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A Pneumonia Outbreak Associated with a New Coronavirus of Probable Bat Origin

NOTE: The following paper (.pdf) is undergoing accelerated peer-review. Abstract follows:

Since the SARS outbreak 18 years ago, a large number of severe acute respiratory syndrome-related coronaviruses (SARSr-CoV) have been discovered in their natural reservoir host, bats 1–4 . Previous studies indicated that some of those bat SARSr-CoVs have the potential to infect humans 5–7 . Here we report the identification and characterization of a novel coronavirus (2019-nCoV) which caused an epidemic of acute respiratory syndrome in humans in Wuhan, China. The epidemic, which started from 12 December 2019, has caused 2,050 laboratory-confirmed infections with 56 fatal cases by 26 January 2020. Full-length genome sequences were obtained from five patients at the early stage of the outbreak. They are almost identical to each other and share 79.5% sequence identify to SARS-CoV. Furthermore, it was found that 2019-nCoV is 96% identical at the whole-genome level to a bat coronavirus. The pairwise protein sequence analysis of seven conserved non-structural proteins show that this virus belongs to the species of SARSr-CoV. The 2019-nCoV virus was then isolated from the bronchoalveolar lavage fluid of a critically ill patient, which can be neutralized by sera from several patients. Importantly, we have confirmed that this novel CoV uses the same cell entry receptor, ACE2, as SARS-CoV.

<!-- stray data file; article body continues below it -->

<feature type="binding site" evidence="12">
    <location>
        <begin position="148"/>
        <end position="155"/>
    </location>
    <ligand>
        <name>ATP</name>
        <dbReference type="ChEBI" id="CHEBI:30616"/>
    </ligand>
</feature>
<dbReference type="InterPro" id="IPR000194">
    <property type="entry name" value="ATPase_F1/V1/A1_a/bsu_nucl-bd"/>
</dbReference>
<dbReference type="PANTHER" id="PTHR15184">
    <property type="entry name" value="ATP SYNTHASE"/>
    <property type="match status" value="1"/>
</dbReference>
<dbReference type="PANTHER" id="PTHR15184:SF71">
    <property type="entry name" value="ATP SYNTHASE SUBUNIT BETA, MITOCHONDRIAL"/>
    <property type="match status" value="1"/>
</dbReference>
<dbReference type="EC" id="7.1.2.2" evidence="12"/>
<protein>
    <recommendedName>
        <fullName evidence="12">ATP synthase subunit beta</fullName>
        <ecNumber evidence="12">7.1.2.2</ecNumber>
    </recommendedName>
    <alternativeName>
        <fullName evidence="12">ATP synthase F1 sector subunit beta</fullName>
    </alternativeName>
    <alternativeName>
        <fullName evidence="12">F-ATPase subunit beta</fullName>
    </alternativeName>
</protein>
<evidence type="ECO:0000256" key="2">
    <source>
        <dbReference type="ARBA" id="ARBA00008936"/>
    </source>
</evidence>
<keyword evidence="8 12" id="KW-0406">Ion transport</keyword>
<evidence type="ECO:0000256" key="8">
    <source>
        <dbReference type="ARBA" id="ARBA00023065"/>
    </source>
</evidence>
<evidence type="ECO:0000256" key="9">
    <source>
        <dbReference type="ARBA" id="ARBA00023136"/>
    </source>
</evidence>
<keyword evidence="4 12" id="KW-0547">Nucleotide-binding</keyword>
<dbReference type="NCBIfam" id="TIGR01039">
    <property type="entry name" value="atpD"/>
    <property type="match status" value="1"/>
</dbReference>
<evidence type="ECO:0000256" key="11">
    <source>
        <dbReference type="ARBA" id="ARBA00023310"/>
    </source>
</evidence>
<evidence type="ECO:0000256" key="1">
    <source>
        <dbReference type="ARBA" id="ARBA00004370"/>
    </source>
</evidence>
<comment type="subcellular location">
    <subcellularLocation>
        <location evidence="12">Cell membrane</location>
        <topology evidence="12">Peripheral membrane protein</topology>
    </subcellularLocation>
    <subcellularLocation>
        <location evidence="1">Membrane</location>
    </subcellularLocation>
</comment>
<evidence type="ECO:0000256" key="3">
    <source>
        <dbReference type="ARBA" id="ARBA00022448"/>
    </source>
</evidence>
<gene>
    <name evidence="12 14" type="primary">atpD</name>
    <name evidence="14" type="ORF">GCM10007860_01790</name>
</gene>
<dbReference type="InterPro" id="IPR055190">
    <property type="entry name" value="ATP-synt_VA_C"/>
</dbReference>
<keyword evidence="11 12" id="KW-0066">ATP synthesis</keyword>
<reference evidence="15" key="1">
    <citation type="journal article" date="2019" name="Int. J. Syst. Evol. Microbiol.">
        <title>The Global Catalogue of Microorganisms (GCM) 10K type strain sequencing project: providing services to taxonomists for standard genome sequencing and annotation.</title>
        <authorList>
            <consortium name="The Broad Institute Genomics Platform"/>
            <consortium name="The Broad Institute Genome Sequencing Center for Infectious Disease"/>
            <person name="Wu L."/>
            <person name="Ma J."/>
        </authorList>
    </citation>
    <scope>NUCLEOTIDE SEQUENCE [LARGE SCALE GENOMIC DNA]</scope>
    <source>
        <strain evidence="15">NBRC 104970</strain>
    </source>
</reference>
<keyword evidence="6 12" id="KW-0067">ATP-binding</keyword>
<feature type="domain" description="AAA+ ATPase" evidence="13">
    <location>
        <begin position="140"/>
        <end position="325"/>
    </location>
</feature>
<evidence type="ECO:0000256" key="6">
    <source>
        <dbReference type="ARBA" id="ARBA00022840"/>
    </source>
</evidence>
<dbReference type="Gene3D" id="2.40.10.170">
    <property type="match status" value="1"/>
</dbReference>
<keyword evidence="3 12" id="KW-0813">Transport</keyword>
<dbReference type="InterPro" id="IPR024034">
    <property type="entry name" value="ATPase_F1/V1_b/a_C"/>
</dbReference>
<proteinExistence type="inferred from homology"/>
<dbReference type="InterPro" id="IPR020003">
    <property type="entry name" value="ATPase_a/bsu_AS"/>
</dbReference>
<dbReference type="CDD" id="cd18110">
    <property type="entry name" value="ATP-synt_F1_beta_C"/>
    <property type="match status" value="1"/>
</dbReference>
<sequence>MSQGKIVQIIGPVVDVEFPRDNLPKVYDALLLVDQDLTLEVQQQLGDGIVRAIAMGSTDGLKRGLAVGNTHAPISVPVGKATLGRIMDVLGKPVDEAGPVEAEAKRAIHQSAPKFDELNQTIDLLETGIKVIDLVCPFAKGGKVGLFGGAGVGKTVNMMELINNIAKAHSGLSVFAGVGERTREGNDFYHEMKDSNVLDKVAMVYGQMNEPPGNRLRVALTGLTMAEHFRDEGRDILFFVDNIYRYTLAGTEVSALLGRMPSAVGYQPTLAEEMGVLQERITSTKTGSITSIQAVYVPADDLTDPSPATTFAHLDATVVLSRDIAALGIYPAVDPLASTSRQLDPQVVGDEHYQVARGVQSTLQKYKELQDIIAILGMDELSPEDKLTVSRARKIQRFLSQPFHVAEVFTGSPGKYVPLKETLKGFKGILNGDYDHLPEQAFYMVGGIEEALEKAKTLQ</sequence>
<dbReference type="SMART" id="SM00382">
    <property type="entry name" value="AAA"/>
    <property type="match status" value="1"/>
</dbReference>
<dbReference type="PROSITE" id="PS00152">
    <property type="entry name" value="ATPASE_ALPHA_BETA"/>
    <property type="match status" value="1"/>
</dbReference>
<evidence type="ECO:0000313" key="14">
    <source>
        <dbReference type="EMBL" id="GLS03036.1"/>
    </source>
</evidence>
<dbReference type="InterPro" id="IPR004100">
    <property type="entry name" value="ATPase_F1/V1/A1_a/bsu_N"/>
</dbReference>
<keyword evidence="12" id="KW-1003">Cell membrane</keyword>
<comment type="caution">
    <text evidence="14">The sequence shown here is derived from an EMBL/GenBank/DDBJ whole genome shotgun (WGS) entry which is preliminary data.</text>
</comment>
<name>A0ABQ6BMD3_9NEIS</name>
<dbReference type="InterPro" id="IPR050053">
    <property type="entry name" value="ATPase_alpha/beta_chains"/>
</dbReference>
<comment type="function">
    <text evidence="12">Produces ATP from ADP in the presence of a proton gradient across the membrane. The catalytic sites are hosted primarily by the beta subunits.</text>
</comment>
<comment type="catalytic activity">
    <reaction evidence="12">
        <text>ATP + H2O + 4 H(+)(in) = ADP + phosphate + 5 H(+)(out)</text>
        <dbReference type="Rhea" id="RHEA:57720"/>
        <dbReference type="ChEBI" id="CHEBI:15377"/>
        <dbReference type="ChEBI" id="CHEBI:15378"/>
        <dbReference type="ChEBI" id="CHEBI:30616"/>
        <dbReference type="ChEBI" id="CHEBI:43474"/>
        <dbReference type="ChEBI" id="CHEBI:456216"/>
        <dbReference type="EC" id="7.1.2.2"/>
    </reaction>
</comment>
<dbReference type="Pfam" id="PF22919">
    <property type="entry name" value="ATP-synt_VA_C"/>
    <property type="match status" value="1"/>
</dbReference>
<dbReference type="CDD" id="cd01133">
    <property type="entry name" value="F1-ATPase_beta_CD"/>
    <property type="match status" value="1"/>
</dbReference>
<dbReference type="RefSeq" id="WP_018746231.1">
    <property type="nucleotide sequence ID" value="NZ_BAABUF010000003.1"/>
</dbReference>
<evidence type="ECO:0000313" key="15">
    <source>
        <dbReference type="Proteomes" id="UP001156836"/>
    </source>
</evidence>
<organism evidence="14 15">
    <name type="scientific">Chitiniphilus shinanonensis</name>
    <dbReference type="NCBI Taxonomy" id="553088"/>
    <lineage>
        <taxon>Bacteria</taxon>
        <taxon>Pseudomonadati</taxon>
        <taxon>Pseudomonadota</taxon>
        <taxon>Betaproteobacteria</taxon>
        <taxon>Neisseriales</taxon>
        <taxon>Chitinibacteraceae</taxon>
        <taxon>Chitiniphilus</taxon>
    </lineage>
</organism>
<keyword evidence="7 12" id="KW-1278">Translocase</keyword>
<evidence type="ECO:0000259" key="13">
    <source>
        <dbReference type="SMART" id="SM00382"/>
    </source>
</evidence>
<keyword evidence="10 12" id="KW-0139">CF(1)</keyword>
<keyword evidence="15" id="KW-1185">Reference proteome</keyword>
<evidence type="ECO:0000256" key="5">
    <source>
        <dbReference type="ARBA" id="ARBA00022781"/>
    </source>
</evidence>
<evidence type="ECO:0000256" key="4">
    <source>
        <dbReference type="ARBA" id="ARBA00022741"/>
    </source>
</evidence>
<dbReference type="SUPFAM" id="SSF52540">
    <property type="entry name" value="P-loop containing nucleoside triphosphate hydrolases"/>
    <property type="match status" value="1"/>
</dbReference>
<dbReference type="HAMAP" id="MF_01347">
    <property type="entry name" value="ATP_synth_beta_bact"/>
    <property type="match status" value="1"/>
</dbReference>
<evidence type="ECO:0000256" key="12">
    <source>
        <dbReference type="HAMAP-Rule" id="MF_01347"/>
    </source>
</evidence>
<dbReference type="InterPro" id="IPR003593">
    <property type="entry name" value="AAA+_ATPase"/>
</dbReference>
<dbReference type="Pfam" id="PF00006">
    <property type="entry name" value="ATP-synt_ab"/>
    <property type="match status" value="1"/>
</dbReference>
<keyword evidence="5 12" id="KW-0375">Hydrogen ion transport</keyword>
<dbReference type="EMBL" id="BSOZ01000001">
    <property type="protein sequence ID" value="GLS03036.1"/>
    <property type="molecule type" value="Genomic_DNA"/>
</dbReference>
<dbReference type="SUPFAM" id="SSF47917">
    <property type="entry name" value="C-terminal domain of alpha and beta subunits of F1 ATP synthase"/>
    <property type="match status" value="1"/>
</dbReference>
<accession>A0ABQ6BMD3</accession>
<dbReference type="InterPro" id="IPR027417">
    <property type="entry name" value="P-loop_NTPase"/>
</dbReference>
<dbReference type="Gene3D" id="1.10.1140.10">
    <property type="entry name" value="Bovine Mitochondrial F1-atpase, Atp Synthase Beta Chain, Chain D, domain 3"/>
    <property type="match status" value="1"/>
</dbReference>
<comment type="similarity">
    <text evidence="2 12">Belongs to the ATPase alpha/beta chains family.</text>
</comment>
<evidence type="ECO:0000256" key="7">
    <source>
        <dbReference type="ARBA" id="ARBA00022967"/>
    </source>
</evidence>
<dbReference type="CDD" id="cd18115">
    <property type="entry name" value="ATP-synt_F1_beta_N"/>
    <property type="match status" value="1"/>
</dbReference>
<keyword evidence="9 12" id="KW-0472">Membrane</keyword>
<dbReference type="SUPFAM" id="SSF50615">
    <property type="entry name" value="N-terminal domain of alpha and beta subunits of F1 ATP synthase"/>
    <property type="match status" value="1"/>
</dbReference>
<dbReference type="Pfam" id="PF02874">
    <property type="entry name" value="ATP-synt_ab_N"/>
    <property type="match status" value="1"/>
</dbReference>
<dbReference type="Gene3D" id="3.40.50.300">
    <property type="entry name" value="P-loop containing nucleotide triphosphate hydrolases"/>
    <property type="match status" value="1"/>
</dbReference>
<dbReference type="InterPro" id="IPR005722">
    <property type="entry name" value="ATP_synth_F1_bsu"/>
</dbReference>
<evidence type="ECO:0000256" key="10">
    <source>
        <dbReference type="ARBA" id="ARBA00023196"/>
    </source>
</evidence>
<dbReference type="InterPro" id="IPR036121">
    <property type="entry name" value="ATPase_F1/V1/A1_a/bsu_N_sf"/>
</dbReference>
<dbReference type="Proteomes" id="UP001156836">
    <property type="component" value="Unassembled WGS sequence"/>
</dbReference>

These authors contributed equally: Peng Zhou, Xing-Lou Yang, Xian-Guang Wang

A pneumonia outbreak associated with a new coronavirus of probable bat origin. Nature Published 03 February 2020

This article is published on Global Biodefense under a CC4.0 License.


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